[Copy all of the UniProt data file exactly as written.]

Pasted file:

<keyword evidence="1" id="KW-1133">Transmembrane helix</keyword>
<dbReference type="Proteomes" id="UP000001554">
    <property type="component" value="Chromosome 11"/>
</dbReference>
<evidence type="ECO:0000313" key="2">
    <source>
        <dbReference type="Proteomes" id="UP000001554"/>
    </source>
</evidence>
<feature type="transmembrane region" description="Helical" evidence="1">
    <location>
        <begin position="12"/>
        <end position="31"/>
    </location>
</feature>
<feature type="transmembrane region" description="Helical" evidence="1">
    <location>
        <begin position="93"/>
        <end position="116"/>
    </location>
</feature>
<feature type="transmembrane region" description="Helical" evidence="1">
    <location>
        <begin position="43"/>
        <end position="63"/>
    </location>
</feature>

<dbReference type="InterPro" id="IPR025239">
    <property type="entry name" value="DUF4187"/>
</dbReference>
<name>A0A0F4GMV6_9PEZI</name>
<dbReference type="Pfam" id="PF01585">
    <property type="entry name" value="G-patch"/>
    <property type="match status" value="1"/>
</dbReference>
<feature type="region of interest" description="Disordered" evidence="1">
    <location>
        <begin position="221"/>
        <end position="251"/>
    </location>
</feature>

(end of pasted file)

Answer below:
<keyword evidence="1" id="KW-1133">Transmembrane helix</keyword>
<dbReference type="Proteomes" id="UP000001554">
    <property type="component" value="Chromosome 11"/>
</dbReference>
<evidence type="ECO:0000313" key="2">
    <source>
        <dbReference type="Proteomes" id="UP000001554"/>
    </source>
</evidence>
<feature type="transmembrane region" description="Helical" evidence="1">
    <location>
        <begin position="12"/>
        <end position="31"/>
    </location>
</feature>
<feature type="transmembrane region" description="Helical" evidence="1">
    <location>
        <begin position="93"/>
        <end position="116"/>
    </location>
</feature>
<feature type="transmembrane region" description="Helical" evidence="1">
    <location>
        <begin position="43"/>
        <end position="63"/>
    </location>
</feature>

<dbReference type="InterPro" id="IPR025239">
    <property type="entry name" value="DUF4187"/>
</dbReference>
<name>A0A0F4GMV6_9PEZI</name>
<dbReference type="Pfam" id="PF01585">
    <property type="entry name" value="G-patch"/>
    <property type="match status" value="1"/>
</dbReference>
<feature type="region of interest" description="Disordered" evidence="1">
    <location>
        <begin position="221"/>
        <end position="251"/>
    </location>
</feature>